The Dance of Death

Carlo Gebler

About the book…

Transposing Strindberg's epic cycle from Sweden to an isolated British Army garrison off the west coast of Ireland between 1913 and the Easter Rising of 1916, Carlo Gebler's adaptation sheds new light on the imaginative underpinnings of contemporary Ireland and reinvigorates StrindbergÍs original and then-revolutionary autopsy of marital fidelity and despair. 

Critically acclaimed on its premiere at London's Tricycle Theatre in 1998, this new version is a painfully honest yet salutatory investigation of public hypocrisy and private despair. It vividly portrays a marriage, a caste and a society on the verge of atrophy and despair. 

Behind the dark laughter, the Dance of Death sings with a contemporary relevance-uncomfortable, challenging yet profoundly memorable.

Photo of the author, Carlo Gebler

About the author…

Carlo Gébler was born Dublin in 1954, the eldest son of writer parents, Ernest Gébler and Edna O'Brien. He was educated at Bedales School, the University of York, where he studied English, and the National Film & Television School. He has a PhD from Queen's University, Belfast.

Carlo Gébler started his career in television and made a number of documentary films for Channel 4 and others including Over Here, Plain Tales from Northern Ireland, Put to the Test, Student Life, and The Suspecting Glance.

His most recent work for television was The Siege (2013), about the 1689 siege of Derry, aired on BBC Northern Ireland, which he wrote and presented.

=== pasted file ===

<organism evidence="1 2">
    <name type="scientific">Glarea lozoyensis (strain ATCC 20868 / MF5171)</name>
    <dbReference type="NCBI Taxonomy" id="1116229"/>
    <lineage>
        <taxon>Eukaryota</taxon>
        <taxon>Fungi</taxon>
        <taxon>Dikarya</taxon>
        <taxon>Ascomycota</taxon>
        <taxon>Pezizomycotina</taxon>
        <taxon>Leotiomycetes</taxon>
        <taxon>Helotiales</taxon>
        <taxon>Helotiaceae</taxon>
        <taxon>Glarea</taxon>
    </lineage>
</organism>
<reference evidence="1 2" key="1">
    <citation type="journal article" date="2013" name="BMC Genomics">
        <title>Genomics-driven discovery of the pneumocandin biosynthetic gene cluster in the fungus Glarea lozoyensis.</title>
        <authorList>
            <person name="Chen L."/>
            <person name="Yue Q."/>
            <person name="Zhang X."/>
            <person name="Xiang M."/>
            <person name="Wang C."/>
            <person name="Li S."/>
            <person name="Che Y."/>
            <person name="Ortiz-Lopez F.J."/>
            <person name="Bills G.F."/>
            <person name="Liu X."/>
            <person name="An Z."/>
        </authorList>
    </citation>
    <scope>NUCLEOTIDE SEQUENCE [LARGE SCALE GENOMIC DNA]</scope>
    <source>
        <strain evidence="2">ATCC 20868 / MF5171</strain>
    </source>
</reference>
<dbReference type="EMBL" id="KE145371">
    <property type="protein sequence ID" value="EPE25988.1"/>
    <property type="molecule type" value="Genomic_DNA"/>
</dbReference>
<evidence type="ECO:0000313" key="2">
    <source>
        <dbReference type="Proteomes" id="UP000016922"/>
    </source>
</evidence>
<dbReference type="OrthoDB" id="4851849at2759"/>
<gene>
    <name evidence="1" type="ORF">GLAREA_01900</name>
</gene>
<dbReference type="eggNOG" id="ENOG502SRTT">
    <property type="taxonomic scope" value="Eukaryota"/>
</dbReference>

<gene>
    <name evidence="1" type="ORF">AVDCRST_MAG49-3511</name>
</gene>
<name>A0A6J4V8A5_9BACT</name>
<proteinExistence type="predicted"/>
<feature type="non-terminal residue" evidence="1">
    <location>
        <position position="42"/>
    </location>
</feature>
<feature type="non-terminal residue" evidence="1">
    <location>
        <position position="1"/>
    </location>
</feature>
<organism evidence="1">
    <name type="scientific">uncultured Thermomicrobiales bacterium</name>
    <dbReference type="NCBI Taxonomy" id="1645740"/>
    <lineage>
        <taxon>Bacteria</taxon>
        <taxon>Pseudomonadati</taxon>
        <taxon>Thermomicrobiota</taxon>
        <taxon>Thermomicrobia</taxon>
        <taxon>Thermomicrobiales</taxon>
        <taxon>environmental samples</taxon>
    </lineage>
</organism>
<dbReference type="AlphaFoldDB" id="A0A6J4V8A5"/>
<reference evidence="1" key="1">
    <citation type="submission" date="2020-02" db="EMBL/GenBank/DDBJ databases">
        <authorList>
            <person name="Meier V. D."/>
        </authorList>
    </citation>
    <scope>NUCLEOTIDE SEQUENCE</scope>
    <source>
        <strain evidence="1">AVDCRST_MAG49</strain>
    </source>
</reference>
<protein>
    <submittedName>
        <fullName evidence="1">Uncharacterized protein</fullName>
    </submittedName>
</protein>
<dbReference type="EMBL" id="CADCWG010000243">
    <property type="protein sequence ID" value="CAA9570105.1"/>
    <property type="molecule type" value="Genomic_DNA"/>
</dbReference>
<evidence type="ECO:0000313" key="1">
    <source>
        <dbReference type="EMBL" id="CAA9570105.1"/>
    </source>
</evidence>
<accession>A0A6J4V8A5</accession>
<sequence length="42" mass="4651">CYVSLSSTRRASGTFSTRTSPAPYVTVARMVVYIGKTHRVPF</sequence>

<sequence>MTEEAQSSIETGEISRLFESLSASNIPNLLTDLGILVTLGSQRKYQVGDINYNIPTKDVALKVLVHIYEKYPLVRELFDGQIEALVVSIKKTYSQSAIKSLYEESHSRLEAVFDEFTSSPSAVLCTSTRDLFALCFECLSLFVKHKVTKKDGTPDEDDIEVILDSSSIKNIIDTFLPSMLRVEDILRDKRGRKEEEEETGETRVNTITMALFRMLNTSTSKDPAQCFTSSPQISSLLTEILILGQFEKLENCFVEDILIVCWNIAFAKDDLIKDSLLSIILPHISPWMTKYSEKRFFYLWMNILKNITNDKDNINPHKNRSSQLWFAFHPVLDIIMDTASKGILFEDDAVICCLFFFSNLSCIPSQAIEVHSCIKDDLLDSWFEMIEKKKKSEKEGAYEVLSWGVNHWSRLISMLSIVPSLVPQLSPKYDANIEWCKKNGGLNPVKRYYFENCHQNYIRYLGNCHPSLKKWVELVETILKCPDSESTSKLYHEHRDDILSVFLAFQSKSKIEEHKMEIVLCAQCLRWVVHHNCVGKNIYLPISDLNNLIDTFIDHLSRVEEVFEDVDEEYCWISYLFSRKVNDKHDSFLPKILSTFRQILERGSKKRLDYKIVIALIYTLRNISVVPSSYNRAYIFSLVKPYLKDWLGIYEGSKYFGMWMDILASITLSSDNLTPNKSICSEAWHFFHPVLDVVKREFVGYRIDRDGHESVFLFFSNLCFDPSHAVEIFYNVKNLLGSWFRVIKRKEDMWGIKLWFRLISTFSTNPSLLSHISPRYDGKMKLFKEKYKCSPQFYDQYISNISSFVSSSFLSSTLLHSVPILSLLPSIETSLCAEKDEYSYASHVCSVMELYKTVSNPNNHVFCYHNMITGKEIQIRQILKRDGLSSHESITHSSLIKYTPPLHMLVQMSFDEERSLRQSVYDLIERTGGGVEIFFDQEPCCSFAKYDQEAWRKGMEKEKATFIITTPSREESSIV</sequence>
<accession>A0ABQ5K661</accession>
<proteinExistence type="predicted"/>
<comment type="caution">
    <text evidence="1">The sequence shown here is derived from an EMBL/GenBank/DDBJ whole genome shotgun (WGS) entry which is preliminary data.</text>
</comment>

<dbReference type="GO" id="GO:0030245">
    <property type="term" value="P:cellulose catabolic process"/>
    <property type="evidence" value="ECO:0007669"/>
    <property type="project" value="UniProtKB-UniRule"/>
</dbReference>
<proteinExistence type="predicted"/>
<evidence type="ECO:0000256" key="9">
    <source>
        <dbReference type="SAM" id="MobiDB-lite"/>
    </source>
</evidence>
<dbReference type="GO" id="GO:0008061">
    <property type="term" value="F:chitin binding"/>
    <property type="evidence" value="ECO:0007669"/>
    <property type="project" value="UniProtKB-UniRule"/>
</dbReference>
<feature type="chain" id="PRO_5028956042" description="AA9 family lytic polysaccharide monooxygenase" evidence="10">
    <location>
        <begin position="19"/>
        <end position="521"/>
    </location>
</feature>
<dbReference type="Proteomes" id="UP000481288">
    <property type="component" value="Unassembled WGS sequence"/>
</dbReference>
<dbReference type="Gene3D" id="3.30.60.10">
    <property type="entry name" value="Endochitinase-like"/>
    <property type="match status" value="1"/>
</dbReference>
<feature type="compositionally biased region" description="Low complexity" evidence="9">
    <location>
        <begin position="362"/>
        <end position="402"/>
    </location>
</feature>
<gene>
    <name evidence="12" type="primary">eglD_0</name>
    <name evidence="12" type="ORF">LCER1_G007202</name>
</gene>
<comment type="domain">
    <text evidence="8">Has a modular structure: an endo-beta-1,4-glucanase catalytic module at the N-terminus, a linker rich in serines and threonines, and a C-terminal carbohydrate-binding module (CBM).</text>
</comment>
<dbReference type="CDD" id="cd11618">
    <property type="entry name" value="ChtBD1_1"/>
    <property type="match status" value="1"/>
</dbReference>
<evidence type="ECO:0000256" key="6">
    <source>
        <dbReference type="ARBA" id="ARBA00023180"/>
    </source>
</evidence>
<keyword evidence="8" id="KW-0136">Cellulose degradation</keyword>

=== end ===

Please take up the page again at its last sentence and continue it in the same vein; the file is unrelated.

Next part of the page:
Carlo Gébler is also the author of several novels including; August in July (1987), Malachy and his Family (1991), Life of a Drum (1992), The Cure (1995), How To Murder a Man (1999), A Good Day for a Dog (2008), and The Eleventh Summer (2002) and, most recently, The Dead Eight (2011), which was shortlisted for the Kerry Group Irish Fiction Award. His other works include the short story collection W9 & Other Lives (2011), as well as several works of non-fiction including his memoir, Father & I (2001), and the narrative history, The Siege of Derry (2008).

He has also written several novels for children including Caught on a Train, (2001) which was awarded the Bisto prize, and August ’44, (2003), as well as several plays for both radio and the stage, including; Dance of Death,  December Bride, 10 Rounds, Henry & Harriet,  and, most recently, Charles & Mary. a play for BBC Radio 3, about the lives of the brother and sister who wrote the classic children’s introduction to Shakespeare.

Carlo Gébler’s other literary work includes the librettos for Adolf Gébler, Clarinettist and The Room for the Tower.

He has also written extensively in publications such as the Critical Quarterly, The Dublin Review, Fiction Magazine, The Financial Times, The Guardian, and The Irish Independent, amongst others.

As well as his film-making and literary work, Carlo Gébler has also worked as a teacher and academic. In the early nineties he was the creative writing tutor at the Maze prison and since 1997 he has been the writer-in-residence in HMP Maghaberry. In addition he has taught creative writing at Trinity College, Dublin, where he has been a visiting fellow four times, and at Queen’s University, Belfast. 

Carlo Gebler was elected  a member of the Aosdána in 1990.  He is a past chairman of the Irish Writers’ Centre. He is married with five children and currently resides outside Enniskillen, Co Fermanagh, Northern Ireland.